On Linens and Life: Out Of Africa

January 04, 2014

In 1985, the movie "Out of Africa" was released to great critical acclaim.  It was a cinematic beauty, with sweeping views of the sun-drenched Ngong Hills, majestic animals running wild on the African plains and close-ups of beautiful people.  Despite its problematic colonial underpinnings, the story nurtured not only the budding romance between the two main characters but also one between a viewing public struck with wanderlust and the African setting which bedazzled them.  Even for those of us who had never visited Africa, it was everything we'd imagined it would be. Classic tan colored tents, dark rattan baskets, richly colored fabrics, crisp white linens and gauzy curtains - it was like being on virtual safari.

The movie has steadfastly remained one of my favorites and so have the color combinations featured in it. Minus the stuffed animal heads, it's a decorating theme I could eschew almost all other designs for.  Tan, beige, camel - call it what you will, there is something very soothing in the way these colors work with white.  Though the beauty of the colors seems obvious, even essential, to me, I've been hardpressed to find others celebrating it lately. Pantone's color of the year between 2011 and the  present were turquoise, honeysuckle, tangerine, emerald and now, in 2014, orchid.  All lovely colors, surely, but if I'd brought each of these into my home decor over the last five years, we'd be living in a lollipop.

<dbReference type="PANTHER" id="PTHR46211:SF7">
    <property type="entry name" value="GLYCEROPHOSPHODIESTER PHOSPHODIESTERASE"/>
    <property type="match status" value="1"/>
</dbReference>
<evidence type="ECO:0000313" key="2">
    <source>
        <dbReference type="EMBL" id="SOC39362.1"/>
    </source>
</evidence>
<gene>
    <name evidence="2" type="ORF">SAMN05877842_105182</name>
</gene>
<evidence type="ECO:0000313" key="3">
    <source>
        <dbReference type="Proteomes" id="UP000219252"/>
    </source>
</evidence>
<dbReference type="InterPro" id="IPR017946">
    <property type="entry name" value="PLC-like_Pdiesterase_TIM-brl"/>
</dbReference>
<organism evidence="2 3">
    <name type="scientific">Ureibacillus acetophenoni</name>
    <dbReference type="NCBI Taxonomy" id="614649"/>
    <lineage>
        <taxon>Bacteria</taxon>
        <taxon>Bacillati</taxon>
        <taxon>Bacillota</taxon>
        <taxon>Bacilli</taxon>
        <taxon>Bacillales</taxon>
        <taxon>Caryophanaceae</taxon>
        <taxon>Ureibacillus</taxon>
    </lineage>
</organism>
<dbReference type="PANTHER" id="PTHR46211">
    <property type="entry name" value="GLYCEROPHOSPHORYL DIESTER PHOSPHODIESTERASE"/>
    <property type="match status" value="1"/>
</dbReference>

So, imagine my immense delight when I previewed Libeco's January 2014 home collection aptly entitled, "Gypsy Moth", named after Finch Hatton's biplane in Isak Dineson's "Out of Africa."  With names like Serengeti, Kalahari, Savanna and Sahara... I believe my long wait is finally over.  Table, kitchen and bed linens in flax and oyster to decorate one's home, linen wear and bags to decorate one's self.  Described as embodying "a lifestyle of tranquility and oneness with nature", this theme is my kind of heaven.  The only thing it's missing is the wild animals and those, as most visitors to our house can attest, we can supply on our own.